When Trying to Create a Distraction from the Food Falling off My Fork

I bring up how otters hold hands
when they sleep together so they won’t float
away from each other during the night. That fact does its job,
the ice is now broken. I think it is cute, she thinks

I am being weird again. I bring up how most of the time
squirrels forget where they hide their nuts, she makes a quick
quip about how many men do, too. The awkward
silence strikes back. I try to eat and unconsciously smack

my lips when taking the first bite. I barely notice the sound
until she rolls her eyes, as if I said her dress made her look fat,
as if I wouldn’t still love her larger. She asks
about my family at the convenient moment that they cross

my mind. I tell her about my niece, her mouth a microwave, always
popping like her teeth are made out of bags
of popcorn. She smacks her lips loudly
when she eats, snores loudly when she naps, and oh god

does she talk like a tornado siren. Every morning she has to share
everything with me before school when my blankets are heaven
sent and all I want to do is bask in them. When she comes in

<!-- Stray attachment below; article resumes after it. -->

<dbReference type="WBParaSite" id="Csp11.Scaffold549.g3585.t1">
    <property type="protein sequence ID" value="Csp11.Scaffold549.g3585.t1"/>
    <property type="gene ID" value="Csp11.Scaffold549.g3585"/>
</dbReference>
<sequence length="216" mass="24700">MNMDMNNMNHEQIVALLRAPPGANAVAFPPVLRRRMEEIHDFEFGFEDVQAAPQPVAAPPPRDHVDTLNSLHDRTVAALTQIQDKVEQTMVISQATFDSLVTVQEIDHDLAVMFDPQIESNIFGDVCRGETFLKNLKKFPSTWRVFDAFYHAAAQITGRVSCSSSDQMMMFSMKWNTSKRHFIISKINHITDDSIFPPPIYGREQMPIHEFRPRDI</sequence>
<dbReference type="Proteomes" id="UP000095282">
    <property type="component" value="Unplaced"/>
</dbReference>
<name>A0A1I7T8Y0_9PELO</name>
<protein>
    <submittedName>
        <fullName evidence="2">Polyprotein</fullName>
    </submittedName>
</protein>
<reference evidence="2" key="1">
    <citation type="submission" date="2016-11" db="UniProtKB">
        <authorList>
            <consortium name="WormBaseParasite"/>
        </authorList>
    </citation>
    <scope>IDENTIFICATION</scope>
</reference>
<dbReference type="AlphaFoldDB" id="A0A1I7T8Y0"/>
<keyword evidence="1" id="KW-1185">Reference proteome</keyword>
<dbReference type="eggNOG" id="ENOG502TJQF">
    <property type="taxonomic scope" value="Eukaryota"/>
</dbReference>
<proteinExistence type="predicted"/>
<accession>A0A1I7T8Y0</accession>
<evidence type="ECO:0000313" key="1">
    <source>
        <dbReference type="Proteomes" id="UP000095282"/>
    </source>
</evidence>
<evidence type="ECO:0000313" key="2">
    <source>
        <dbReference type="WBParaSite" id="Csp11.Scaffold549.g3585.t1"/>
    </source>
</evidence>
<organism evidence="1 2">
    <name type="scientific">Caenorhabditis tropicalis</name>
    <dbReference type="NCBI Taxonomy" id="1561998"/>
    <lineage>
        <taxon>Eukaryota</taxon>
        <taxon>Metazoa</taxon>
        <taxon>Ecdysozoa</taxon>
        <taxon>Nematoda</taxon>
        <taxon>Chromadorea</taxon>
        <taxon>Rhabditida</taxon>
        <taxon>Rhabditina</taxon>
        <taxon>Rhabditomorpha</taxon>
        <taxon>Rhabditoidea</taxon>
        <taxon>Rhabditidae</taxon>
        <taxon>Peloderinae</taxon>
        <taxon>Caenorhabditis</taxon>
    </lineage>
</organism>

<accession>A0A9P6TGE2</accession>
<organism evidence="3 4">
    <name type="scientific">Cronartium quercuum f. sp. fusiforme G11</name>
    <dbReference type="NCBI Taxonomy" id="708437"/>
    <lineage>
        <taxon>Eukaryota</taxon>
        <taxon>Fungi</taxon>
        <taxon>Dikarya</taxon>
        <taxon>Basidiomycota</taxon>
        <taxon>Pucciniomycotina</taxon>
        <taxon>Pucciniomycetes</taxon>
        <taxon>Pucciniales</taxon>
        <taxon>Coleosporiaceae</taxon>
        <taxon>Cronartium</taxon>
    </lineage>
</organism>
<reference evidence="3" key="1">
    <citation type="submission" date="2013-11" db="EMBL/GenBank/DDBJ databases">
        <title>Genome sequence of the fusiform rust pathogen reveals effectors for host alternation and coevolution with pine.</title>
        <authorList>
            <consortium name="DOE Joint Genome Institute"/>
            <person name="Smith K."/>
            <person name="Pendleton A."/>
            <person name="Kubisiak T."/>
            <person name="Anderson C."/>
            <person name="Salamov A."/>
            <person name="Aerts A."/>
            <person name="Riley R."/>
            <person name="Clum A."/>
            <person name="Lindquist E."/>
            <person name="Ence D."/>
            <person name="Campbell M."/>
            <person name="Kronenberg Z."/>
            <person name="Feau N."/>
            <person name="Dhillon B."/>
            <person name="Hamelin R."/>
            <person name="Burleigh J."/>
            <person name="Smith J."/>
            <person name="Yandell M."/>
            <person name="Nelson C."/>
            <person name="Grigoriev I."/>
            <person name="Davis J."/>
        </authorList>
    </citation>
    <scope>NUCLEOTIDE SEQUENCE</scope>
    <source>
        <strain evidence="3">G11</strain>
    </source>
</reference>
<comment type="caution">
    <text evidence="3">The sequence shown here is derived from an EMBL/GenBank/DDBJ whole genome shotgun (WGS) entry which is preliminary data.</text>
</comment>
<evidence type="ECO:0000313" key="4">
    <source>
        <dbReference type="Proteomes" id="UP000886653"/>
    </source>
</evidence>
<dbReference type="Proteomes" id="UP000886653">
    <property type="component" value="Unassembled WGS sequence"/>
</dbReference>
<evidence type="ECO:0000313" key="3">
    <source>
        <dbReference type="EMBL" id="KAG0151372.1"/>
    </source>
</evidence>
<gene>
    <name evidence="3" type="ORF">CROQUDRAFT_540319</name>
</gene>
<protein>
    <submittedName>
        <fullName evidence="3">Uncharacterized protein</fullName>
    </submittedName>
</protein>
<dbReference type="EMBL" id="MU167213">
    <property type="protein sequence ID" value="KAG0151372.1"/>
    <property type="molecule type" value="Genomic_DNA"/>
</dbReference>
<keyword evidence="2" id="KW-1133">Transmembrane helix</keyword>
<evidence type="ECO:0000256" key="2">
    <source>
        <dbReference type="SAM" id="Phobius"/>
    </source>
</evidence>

quiet as a mute mouse I’m sure something has taken

away her joy, and although I’ve found
peace the need to ask what’s wrong still lingers
like an overcast shadow covering the room. When she says
she thought about how tired I am in the morning, how she never

considered that she was one of the things keeping me
up I have no choice but to give in to my compulsion to hug
her in that moment. Victories, like planets come in all shapes and sizes,
from learning how to walk to learning

when your uncle doesn’t care
about the new dance your friends taught you. I tell my date
all of this and she laughs at the quirkiness of it all. When
we continue enjoying dinner I don’t bring up

any more random facts, let my fear of the silence
fade. She cracks a smile in my direction, the victory,
small but significant and for once
I don’t hide giving her a smile back.

Deonte Osayande is writer from Detroit, Mi. His poems have been published in over a dozen literary journals. He is a two time member of the Detroit National Poetry Slam Team and a poetry reader for The Adroit Journal and Scissors and Spackle. He also teaches creative writing through the Inside Out Detroit program and is a Professor of English at Wayne County Community College. He spends his time fighting narcolepsy, and often losing.

See another poem by Osayande in Issue 3.1